Joining the Conversation: A Letter to My Son

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Hurting human beings are involved on every side of every issue, which means there is no room for cruelty, thoughtlessness, carelessness, or pride in the conversation.

Dear Son:

Turn on the TV, open your computer, or visit your local establishment. Pretty much anywhere there are people, it won’t take you long to find conversations unfolding about controversial topics.

“What do you think about immigration?” Or “What’s your view on homosexuality?”

These conversations in particular (among others) are in the spotlight almost daily—and everyone seems to have an opinion. But before you jump into the dialog, I want to suggest nine requirements that must be true before you speak—or rather, nine red flags: sure signs that you are not ready to join the conversation.

1. If you’re joining a discussion out of a motivation to “win,” then you’re not ready to be part of the conversation.

2. If all your thoughts can be summarized in 140 characters or fewer, then you’re probably not ready to be part of the conversation.

3. If you’re comfortable only listening to one side of the argument, then you’re not ready to be part of the conversation.

4. If you think you have an easy or simple solution to a complex issue, then you’re not ready to be part of the conversation.

5. If you are quick to speak but slow to listen, then you’re not ready to be part of the conversation (check out James 1).

6. If you haven’t yet considered whether your opinion could possibly be wrong, then you’re not ready to be part of the conversation.

7. If your heart is not burdened to the point of sacrificial action on behalf of those to whom the “issue” relates, then you’re not ready to be part of the conversation.

8. If you haven’t yet empathized with multiple perspectives on a given issue or put yourself in the opposing side’s shoes, then you’re not ready to be part of the conversation.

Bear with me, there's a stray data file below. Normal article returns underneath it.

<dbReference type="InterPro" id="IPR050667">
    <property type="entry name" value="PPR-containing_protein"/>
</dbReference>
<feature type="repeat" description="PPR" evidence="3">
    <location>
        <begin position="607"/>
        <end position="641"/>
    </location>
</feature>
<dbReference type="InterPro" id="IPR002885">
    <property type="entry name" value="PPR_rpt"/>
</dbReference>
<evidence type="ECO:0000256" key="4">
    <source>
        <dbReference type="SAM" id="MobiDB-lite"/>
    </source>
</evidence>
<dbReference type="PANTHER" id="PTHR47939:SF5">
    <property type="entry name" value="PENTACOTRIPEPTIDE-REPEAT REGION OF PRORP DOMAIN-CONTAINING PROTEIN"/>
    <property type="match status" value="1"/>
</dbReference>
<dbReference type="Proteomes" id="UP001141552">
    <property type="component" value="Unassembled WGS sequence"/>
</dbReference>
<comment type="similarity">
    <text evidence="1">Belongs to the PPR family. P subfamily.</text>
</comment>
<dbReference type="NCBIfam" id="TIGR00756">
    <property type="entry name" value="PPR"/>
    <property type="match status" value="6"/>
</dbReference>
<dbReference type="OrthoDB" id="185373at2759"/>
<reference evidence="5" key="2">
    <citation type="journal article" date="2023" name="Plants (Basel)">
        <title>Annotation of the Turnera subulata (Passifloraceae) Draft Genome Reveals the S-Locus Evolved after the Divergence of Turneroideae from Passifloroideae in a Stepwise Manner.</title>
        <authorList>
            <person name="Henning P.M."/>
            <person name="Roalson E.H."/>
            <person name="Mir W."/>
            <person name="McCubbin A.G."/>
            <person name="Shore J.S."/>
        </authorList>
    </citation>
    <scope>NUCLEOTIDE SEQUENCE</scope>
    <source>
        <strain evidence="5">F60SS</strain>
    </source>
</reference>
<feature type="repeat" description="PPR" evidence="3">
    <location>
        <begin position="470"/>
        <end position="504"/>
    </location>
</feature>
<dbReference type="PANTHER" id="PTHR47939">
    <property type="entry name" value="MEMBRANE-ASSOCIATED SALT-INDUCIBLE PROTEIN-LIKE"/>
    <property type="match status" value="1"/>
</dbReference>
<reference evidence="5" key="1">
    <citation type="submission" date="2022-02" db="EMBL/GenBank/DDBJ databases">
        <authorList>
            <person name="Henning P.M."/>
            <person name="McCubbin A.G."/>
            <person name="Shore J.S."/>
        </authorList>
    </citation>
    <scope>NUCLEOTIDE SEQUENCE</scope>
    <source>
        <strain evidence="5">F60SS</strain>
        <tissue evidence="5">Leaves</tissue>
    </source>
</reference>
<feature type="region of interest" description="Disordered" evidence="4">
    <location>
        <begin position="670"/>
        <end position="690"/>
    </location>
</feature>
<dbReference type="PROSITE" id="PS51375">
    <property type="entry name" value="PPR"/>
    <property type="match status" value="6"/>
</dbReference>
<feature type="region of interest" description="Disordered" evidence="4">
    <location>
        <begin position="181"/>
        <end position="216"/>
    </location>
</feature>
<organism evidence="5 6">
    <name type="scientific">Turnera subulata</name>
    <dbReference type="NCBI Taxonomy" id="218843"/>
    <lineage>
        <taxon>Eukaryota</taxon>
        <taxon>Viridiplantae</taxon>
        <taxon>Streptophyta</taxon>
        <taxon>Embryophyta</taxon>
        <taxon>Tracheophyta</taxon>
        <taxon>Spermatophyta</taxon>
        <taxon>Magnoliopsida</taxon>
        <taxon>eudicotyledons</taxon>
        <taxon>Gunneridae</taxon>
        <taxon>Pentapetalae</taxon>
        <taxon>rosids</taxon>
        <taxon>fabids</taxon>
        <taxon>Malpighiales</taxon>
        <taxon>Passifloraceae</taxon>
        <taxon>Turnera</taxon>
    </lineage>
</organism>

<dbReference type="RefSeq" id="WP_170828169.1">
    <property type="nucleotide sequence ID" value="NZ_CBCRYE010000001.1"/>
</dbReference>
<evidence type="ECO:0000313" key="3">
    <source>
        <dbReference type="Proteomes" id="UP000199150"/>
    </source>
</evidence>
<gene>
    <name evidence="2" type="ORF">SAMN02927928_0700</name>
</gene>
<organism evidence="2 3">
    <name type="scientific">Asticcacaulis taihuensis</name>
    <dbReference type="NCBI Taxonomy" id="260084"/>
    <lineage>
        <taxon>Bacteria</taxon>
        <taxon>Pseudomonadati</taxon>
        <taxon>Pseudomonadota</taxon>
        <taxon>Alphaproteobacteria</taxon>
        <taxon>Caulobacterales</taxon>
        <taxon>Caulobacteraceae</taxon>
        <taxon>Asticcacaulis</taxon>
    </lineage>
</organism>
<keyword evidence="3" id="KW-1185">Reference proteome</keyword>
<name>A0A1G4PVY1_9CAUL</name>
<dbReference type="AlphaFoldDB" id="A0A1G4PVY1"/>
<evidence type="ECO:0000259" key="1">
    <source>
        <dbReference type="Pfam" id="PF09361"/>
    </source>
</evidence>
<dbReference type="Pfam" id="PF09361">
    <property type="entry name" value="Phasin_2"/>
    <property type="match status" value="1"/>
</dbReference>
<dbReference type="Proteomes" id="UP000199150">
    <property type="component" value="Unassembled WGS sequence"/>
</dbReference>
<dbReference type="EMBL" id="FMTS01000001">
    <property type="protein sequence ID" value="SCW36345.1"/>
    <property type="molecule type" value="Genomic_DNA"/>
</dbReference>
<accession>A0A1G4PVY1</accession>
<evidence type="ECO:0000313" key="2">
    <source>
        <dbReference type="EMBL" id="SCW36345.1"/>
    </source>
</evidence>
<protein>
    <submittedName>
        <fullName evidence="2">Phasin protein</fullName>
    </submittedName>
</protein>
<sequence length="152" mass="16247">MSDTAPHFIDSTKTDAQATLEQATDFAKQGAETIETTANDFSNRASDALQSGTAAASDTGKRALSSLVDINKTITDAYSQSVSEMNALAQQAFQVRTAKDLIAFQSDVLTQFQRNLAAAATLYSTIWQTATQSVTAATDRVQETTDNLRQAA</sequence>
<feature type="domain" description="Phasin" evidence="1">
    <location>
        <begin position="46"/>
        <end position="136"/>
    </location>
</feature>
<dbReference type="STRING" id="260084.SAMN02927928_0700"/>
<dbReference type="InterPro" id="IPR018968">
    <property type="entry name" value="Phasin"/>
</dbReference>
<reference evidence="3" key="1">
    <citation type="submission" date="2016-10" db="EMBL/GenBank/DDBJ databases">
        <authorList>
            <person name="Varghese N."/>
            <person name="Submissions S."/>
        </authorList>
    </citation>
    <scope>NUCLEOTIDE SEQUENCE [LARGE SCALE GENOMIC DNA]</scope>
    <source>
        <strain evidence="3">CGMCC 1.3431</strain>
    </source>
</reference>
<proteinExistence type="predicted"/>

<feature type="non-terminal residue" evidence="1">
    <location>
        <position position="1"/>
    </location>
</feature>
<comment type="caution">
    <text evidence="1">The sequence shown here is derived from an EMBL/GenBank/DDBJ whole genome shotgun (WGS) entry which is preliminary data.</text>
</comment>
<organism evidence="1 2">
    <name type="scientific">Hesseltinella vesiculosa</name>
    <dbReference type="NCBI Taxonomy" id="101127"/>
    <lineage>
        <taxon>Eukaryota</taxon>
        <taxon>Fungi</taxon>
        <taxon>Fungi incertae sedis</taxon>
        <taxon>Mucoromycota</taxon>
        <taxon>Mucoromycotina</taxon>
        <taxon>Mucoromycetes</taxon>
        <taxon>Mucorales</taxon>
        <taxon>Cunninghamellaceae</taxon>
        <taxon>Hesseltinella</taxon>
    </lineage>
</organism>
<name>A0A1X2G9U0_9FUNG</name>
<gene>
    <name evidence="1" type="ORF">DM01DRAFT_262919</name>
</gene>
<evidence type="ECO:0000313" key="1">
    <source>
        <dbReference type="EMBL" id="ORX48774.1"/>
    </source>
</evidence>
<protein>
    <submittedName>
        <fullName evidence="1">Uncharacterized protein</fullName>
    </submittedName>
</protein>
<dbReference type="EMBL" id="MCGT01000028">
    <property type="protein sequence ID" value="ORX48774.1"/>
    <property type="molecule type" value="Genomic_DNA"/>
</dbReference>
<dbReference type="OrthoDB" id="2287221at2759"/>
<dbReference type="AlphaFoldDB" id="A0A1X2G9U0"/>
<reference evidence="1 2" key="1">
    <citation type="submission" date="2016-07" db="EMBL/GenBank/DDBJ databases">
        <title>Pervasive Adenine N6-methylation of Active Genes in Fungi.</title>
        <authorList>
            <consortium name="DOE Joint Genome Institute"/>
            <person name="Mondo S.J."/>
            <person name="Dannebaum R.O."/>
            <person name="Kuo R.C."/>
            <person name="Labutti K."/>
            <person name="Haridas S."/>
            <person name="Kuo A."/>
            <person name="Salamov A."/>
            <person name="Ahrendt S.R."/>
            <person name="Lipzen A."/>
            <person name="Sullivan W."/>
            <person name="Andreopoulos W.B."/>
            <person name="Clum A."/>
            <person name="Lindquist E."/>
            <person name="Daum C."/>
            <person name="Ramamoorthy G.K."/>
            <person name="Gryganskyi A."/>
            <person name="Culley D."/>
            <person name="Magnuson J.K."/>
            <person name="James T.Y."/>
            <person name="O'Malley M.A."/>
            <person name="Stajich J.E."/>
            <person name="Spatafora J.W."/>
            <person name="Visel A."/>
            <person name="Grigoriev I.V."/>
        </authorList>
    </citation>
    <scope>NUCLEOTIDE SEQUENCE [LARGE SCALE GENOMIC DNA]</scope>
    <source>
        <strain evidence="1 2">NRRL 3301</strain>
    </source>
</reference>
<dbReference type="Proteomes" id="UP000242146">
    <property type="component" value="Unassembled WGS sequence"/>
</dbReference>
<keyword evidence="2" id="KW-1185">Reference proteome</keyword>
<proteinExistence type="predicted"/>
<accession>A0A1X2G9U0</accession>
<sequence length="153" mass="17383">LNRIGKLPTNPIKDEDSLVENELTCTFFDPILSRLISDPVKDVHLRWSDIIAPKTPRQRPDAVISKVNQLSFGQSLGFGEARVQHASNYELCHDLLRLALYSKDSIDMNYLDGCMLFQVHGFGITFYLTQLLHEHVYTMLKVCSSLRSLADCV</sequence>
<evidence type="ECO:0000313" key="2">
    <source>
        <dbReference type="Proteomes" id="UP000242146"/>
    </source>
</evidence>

9. If you don’t yet have love for your enemies or you haven’t yet taken the time to pray for those of an opposing viewpoint—and not just for them to change their minds—then you’re not ready to be part of the conversation (Matt. 5).

And then if, after satisfying all nine requirements, you still hold the same perspective, great. Wonderful. To be clear, my intention in inviting you to consider these warnings isn’t to change your beliefs or opinions. Rather, it’s to ensure that any conviction you might have is rooted in compassion (John 8:1-11). It is important to remember that you can have a “correct opinion” or a “right stance,” but without the humble posture of a servant you will be wrong every time. Christ emptied himself and came to his enemies as a servant (Phil. 2; Rom. 5); do not think you are above doing the same.

Do I have thoughts on immigration policy or on the topic of homosexuality? Yes, I do. Are my beliefs simple enough to boil down to a mere “for” or “against,” or a slogan on a bumper sticker? I’m afraid not.

I’ve discovered that the debate on homosexuality suddenly becomes just a little more complex when you’re sitting across from a mother whose son took his own life after begging God for years to change the way he feels. I don’t think I’ll ever forget the words of a woman I once met: “One night it was raining, and I couldn’t find him [her son] anywhere. Finally I found him lying in the soccer field behind our house, sobbing uncontrollably because he felt stuck and didn’t know what to do.”

And immigration becomes more than an “issue” when you consider what kind of conditions could make a mother so desperate that she would send her child a thousand miles on top of a truck or across a dangerous desert just to find a new place to live.

And while many have pointed out that the emotional appeal of an issue doesn’t dictate whether something is right or wrong, the human element can, and must, influence our posture as we seek and teach truth, knowing that human beings are involved. It might not always change what we believe, but it has to change how we think about and treat people. If these conversations truly are attempts to get closer to the truth, then we would do well to remember that Truth is a person, a being. When Jesus said, “I am the Truth,” he made it relational; he made it personal.

We live in a broken world, and everyone hurts. Things have gotten messy on political levels, social levels, and personal levels—and we’re sitting in the middle of it. We are all called to repent. We are all in need of grace. No one is completely right except Christ, and his company cannot be joined without great humility and grace.